Monáe’s pink neon sign that reads “Pussy Power,” represents a reclaiming of the vagina and all the degrading language and laws associated with it.
I’ve hated the color pink for most of my life. On some subliminal level, I wonder if this has to do with pink’s longstanding association with hyperfemininity (think princess culture) and compulsory gender roles. Margaret Atwood once said that “pink is supposed to weaken your enemies, make them go soft on you, which must be why it’s used for baby girls,” so I could be reacting to the infantilizing effects of the color.
Or maybe the answer is simple, and I just associate pink with sickeningly sweet cotton candy. Whatever the reason, I’ve been adverse to pink ever since I begged my parents to paint over my bubblegum walls with mint green in elementary school. Any pink-hued gifts I receive now are immediately relegated to sleepwear or blankets for my dogs.
So when Janelle Monáe’s music video for “Pynk” premiered a few days ago, I was pleasantly surprised that something so saturated in the color I loathe could make me feel airy and happy. I’ve recognized Janelle Monáe’s name for years but never made the effort to stop and listen to her material until recently, after falling in love with her performance in Hidden Figures. Her release of “Make Me Feel” back in February hooked me with its homage to queer sexual identity and throwback to the androgynous glamour of Prince and Bowie. Now, having be-bopped along to “Pynk” several times since Tuesday, I’m convinced that this is exactly the pussy-grabs-back anthem women need to propel us into midterm elections.
First, I have to praise the video’s attention to physical and sexual variation among women, and to intersectionality more generally. Monáe herself sports whimsical vulva pants (three words I never thought I’d string together in a sentence) shaded in variegated pink and rimmed in ruffles meant to suggest labia. She is flanked on either side by other women of color wearing similar pants, though each pair of pants is deliberately colored and styled differently. What’s being showcased here is a kind of body positivity that relates specifically to genitals: a celebration of vulvas that don’t necessarily conform to the neat and tidy standards set by the porn industry. The two women standing on either end are notably without pants at all, emphasizing solidarity with trans women who may not have vaginas at all.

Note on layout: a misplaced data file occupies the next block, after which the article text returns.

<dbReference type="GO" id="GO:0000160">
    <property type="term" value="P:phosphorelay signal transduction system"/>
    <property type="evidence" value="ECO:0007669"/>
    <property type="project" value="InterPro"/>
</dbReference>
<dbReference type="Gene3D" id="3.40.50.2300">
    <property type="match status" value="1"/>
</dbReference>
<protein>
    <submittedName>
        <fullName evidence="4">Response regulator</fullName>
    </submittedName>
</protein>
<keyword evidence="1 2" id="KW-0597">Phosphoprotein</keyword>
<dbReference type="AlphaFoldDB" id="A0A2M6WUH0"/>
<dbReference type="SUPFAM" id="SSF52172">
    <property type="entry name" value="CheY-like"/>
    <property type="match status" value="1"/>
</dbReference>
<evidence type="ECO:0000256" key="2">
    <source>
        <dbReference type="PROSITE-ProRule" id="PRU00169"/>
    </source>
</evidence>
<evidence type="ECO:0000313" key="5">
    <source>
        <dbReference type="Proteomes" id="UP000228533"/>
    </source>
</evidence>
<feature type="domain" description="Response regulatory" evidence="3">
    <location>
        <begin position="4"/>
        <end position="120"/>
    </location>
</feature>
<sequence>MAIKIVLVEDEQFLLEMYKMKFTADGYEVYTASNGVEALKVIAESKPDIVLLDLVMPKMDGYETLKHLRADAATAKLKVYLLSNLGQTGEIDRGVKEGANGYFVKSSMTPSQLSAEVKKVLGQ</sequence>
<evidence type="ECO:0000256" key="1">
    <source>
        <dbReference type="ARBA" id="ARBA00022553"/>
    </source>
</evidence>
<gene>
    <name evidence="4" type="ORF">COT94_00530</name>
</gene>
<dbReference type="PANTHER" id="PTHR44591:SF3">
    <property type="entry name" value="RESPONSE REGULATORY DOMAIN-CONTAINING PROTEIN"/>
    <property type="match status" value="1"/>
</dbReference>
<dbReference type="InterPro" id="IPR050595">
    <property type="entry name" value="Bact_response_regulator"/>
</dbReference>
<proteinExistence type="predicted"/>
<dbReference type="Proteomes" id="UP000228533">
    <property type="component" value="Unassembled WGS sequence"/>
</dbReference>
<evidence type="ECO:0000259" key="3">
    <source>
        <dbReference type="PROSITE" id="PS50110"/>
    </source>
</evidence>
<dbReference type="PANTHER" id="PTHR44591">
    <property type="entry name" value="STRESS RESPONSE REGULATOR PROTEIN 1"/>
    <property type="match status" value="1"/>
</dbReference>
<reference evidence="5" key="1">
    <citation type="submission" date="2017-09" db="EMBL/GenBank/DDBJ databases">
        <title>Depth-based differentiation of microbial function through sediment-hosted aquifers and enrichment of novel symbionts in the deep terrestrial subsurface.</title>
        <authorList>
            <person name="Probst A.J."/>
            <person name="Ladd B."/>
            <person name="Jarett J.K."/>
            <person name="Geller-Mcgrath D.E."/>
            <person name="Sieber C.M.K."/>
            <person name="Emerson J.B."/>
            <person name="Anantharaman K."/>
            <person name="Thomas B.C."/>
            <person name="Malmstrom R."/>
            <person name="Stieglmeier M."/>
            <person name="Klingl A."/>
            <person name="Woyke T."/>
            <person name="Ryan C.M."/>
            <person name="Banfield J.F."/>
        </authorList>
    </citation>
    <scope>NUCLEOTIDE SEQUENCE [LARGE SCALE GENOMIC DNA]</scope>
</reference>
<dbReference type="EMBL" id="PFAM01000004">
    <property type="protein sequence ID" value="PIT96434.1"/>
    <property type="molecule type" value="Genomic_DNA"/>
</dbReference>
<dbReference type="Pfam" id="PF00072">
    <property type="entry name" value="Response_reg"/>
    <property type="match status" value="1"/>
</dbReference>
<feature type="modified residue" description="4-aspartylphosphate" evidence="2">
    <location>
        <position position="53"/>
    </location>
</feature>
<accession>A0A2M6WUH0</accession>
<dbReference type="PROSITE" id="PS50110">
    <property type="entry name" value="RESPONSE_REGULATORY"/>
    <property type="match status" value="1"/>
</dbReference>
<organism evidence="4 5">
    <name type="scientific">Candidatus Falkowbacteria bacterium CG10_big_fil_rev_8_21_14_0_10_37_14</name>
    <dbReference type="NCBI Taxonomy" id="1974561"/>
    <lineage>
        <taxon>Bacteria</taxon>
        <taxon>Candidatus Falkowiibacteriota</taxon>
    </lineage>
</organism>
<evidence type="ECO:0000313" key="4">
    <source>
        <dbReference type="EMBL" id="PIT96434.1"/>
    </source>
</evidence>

Another beautiful thing about “Pynk” is that it gives queer women a reason to cheer while also recognizing straight women. The bouncy opener, “pink, like the inside of your…” encourages women regardless of their sexual orientation to feel comfortable with their anatomy; I think specifically of friends I had growing up who were taught by parents or religious upbringing to associate their vaginas with shame, mystery, or uncleanliness. “Pink is my favorite part” speaks to women demonstrating self-love, or alternatively, praising what they may love about having sex with other women.
Monáe’s approach to sexuality is friendly and even playful, as she takes a jab at the blue-is-for-boys/pink-is-for-girls binary with “cause boy it’s cool if you got blue, we got the pink.” And even though Monáe’s lyrics are punctuated with odes to her own love of women and queer sex (“pink, like your tongue going round,” “pink, like your fingers in my…”), they could also apply to women who have sex with men. I love this celebration of sexuality because female pleasure is centralized; the acts that Monáe references importantly push back against the oral sex gap. I’m also glad to hear more efforts to combat the erasure of queer women (particularly femmes) from the larger gay community. Vividly remembering the time a gay man told me that sex between two women “isn’t ‘real sex’ because there’s no penis involved,” I am grateful for Monáe’s attention to this visibility and validity.
Despite its multiple nods to trans women (a pink baseball bat that drops between two knees in a later scene is another), “Pynk” has come under fire in some social media circles for not being trans inclusive enough, to which Tessa Thompson, who stars in the video, responded on Twitter, “to all the black girls…that don’t have vaginas, I’m listening.” Viewers, of course, can decide for themselves how to feel about the video’s emphasis on anatomy. But I think this emphasis comes at a time when women are having to (once again) fight the time-honored fight of control over their own reproductive organs. We are tired of men with little to no idea how our anatomy operates writing bills to regulate it. We are tired of hearing voices like former writer for The Atlantic Kevin Williamson call to punish abortion with hanging. We are tired of our pink, our “favorite part,” being continuously dismissed and invaded and governed by others.
In this context, Monáe’s pink neon sign that reads “Pussy Power,” represents a reclaiming of the vagina and all the degrading language and laws associated with it. The video says, Keep my pussy’s name out of your mouth. We’re coming for you.
Chelsea Cristene is a communications associate and English professor based in Washington, DC. She has been published by the Good Men Project, Salon, xoJane, and MamaMia, and runs a film review blog, Catch Up, with fellow Role Reboot contributor Telaina Eriksen. Find her on Twitter.